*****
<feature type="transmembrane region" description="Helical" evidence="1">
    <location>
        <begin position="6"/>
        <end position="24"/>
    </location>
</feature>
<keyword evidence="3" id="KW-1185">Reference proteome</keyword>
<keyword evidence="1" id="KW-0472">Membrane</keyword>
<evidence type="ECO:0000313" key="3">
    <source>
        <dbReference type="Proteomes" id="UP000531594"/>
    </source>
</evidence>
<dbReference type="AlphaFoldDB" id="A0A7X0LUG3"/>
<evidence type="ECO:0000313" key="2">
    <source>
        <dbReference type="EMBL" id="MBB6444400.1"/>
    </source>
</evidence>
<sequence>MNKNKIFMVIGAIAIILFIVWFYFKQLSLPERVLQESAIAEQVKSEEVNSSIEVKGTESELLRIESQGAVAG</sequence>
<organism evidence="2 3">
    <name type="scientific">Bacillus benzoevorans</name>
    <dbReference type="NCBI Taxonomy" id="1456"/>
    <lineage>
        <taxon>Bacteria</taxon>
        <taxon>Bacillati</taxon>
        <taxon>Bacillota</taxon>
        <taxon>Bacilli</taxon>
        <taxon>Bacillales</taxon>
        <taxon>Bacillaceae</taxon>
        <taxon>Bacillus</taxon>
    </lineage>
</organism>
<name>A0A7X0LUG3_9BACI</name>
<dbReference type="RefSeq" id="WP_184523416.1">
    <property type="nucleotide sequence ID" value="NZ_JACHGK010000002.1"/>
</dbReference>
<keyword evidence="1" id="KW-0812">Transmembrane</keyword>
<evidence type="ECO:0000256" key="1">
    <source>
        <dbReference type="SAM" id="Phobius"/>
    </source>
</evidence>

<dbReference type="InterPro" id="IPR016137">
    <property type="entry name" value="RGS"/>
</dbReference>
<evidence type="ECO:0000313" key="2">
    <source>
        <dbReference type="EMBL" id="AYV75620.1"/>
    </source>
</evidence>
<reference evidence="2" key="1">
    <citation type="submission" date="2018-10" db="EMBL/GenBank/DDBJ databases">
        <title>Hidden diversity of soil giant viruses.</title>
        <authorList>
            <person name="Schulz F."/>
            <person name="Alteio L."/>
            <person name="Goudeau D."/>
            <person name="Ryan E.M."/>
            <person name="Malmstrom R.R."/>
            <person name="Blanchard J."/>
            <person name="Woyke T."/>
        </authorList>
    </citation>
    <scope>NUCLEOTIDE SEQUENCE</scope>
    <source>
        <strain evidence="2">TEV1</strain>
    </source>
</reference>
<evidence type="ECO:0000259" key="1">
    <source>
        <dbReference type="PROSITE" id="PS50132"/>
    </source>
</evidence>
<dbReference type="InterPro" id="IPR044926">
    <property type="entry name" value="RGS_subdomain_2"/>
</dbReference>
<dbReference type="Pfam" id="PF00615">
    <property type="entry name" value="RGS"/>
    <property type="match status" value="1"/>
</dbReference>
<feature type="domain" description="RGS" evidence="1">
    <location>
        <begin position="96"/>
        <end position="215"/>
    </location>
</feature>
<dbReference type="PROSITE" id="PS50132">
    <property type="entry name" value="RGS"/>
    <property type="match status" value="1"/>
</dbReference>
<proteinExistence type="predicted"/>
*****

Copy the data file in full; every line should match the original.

<feature type="transmembrane region" description="Helical" evidence="1">
    <location>
        <begin position="6"/>
        <end position="24"/>
    </location>
</feature>
<keyword evidence="3" id="KW-1185">Reference proteome</keyword>
<keyword evidence="1" id="KW-0472">Membrane</keyword>
<evidence type="ECO:0000313" key="3">
    <source>
        <dbReference type="Proteomes" id="UP000531594"/>
    </source>
</evidence>
<dbReference type="AlphaFoldDB" id="A0A7X0LUG3"/>
<evidence type="ECO:0000313" key="2">
    <source>
        <dbReference type="EMBL" id="MBB6444400.1"/>
    </source>
</evidence>
<sequence>MNKNKIFMVIGAIAIILFIVWFYFKQLSLPERVLQESAIAEQVKSEEVNSSIEVKGTESELLRIESQGAVAG</sequence>
<organism evidence="2 3">
    <name type="scientific">Bacillus benzoevorans</name>
    <dbReference type="NCBI Taxonomy" id="1456"/>
    <lineage>
        <taxon>Bacteria</taxon>
        <taxon>Bacillati</taxon>
        <taxon>Bacillota</taxon>
        <taxon>Bacilli</taxon>
        <taxon>Bacillales</taxon>
        <taxon>Bacillaceae</taxon>
        <taxon>Bacillus</taxon>
    </lineage>
</organism>
<name>A0A7X0LUG3_9BACI</name>
<dbReference type="RefSeq" id="WP_184523416.1">
    <property type="nucleotide sequence ID" value="NZ_JACHGK010000002.1"/>
</dbReference>
<keyword evidence="1" id="KW-0812">Transmembrane</keyword>
<evidence type="ECO:0000256" key="1">
    <source>
        <dbReference type="SAM" id="Phobius"/>
    </source>
</evidence>

<dbReference type="InterPro" id="IPR016137">
    <property type="entry name" value="RGS"/>
</dbReference>
<evidence type="ECO:0000313" key="2">
    <source>
        <dbReference type="EMBL" id="AYV75620.1"/>
    </source>
</evidence>
<reference evidence="2" key="1">
    <citation type="submission" date="2018-10" db="EMBL/GenBank/DDBJ databases">
        <title>Hidden diversity of soil giant viruses.</title>
        <authorList>
            <person name="Schulz F."/>
            <person name="Alteio L."/>
            <person name="Goudeau D."/>
            <person name="Ryan E.M."/>
            <person name="Malmstrom R.R."/>
            <person name="Blanchard J."/>
            <person name="Woyke T."/>
        </authorList>
    </citation>
    <scope>NUCLEOTIDE SEQUENCE</scope>
    <source>
        <strain evidence="2">TEV1</strain>
    </source>
</reference>
<evidence type="ECO:0000259" key="1">
    <source>
        <dbReference type="PROSITE" id="PS50132"/>
    </source>
</evidence>
<dbReference type="InterPro" id="IPR044926">
    <property type="entry name" value="RGS_subdomain_2"/>
</dbReference>
<dbReference type="Pfam" id="PF00615">
    <property type="entry name" value="RGS"/>
    <property type="match status" value="1"/>
</dbReference>
<feature type="domain" description="RGS" evidence="1">
    <location>
        <begin position="96"/>
        <end position="215"/>
    </location>
</feature>
<dbReference type="PROSITE" id="PS50132">
    <property type="entry name" value="RGS"/>
    <property type="match status" value="1"/>
</dbReference>
<proteinExistence type="predicted"/>